Stay Well All Winter

6 simple ways to prevent cold, flu, sniffles and more

drinking hot tea

It's not unusual to come down with two or three colds during the winter season. It doesn't have to happen, though. Use these tips to improve your chances of avoiding cold, flu, pneumonia, and the complications they can cause.


Scrub your hands often

1. Washing your hands frequently can help you avoid getting sick or spreading germs to others. The Centers for Disease Control and Prevention recommends scrubbing your hands with soap and water for at least 20 seconds, or long enough to sing the "Happy Birthday" song twice. Remind kids to wash their hands before eating.

Keep hands away

2. One easy way to get a cold or the flu is to touch a surface contaminated by germs — a doorknob or kitchen counter, for example — and then later touching your eyes, nose, or mouth. Those are three places where germs easily enter the body. Make it a habit to avoid touching your face.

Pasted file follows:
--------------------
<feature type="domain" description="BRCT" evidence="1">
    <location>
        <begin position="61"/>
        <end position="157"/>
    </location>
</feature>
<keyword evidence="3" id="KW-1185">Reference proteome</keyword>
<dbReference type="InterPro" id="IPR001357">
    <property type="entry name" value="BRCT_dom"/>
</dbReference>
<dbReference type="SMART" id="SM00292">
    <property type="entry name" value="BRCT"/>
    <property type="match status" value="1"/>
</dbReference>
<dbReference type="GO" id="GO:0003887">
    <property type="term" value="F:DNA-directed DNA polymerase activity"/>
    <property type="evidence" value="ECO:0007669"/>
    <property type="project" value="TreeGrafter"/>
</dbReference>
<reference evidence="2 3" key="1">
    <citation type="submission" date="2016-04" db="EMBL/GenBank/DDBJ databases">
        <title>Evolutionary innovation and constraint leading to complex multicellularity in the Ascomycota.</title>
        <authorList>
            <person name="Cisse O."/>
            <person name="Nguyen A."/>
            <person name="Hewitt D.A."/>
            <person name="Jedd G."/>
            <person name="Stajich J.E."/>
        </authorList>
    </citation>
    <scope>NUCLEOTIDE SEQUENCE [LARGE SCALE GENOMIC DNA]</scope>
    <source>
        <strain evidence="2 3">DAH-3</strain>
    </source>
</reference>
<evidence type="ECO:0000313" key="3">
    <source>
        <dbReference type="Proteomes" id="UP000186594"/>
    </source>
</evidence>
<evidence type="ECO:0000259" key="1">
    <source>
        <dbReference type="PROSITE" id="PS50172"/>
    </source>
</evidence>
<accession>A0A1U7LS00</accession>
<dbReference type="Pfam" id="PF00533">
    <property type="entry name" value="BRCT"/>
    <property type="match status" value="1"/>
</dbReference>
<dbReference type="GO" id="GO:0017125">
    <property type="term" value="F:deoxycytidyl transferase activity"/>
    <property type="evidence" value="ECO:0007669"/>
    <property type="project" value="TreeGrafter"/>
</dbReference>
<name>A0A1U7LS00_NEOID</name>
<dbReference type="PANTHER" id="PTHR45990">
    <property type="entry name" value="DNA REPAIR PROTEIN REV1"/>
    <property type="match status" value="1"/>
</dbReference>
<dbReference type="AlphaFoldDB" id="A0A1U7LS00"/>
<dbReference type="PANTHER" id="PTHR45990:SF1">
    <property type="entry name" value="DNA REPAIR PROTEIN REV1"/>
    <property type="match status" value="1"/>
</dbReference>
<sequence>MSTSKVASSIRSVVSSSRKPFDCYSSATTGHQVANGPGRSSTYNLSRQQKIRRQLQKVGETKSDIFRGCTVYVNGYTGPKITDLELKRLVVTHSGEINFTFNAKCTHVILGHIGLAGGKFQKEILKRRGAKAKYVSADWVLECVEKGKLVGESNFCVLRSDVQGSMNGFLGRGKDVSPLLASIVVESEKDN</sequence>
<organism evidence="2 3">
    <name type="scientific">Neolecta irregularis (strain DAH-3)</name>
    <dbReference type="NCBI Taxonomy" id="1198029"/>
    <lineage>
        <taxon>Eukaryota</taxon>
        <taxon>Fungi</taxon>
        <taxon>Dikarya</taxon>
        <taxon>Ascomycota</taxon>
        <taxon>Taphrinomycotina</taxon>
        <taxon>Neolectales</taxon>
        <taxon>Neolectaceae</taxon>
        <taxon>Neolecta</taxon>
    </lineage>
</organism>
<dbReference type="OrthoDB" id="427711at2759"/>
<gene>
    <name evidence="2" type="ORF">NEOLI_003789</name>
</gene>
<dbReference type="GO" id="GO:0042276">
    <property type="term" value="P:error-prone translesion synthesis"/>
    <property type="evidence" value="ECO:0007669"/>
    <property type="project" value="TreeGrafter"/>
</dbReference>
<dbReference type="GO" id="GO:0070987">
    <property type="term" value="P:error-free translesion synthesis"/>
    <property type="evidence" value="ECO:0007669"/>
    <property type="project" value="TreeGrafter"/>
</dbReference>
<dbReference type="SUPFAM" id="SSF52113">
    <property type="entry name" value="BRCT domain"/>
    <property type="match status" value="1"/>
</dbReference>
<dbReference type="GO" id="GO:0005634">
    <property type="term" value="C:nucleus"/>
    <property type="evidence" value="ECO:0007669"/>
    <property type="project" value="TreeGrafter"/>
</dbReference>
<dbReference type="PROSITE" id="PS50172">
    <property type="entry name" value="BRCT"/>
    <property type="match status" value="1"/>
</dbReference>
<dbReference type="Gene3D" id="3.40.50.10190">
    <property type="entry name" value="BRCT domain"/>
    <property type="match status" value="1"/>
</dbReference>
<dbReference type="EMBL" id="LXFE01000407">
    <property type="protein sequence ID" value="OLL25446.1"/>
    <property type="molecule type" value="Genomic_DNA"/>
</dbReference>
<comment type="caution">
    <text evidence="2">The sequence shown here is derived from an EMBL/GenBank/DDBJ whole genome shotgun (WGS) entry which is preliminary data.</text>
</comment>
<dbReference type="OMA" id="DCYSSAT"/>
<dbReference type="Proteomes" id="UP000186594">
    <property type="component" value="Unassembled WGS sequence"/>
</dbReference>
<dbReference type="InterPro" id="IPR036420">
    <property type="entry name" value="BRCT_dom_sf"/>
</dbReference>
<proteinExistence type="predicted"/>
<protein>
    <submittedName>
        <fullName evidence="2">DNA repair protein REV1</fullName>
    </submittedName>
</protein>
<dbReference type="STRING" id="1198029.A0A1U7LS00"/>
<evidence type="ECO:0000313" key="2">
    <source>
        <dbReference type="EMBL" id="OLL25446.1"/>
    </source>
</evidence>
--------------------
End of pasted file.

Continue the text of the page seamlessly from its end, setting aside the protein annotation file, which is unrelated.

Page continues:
Get your flu shot

3. The flu vaccine reduces your risk of getting the flu. If you still get sick, the vaccine can make your symptoms less severe. Luckily, it's not too late. Get your vaccine today and you'll be ready for peak flu season.

Prepare for pneumonia

4. As a result of having the flu, some people develop pneumonia. The flu is a common cause of pneumonia among:

  • Children 5 years and younger

  • Adults 65 years and older

  • People with asthma, lung disease, heart disease, diabetes, or other chronic condition

  • People who smoke If you or someone you care for is at higher risk of pneumonia, ask your doctor about getting the pneumonia vaccine.

Rest and stay home

5. For many winter illnesses, the best treatment is rest, drinking clear fluids like water and tea, and taking over-thecounter (OTC) medications to relieve symptoms. Talk to your doctor or pharmacist about the right OTC medications, especially if you have a chronic condition. In general, it's a good idea to stay home until you've recovered so you feel better faster and avoid spreading illness.

Take a walk

6. You may feel like curling up under a blanket on some wintry days, but remember it's good for your health to be physically active. Do something to get your heart pumping and your muscles moving. Studies show that people who exercise four days a week tend to take fewer days off work due to sickness.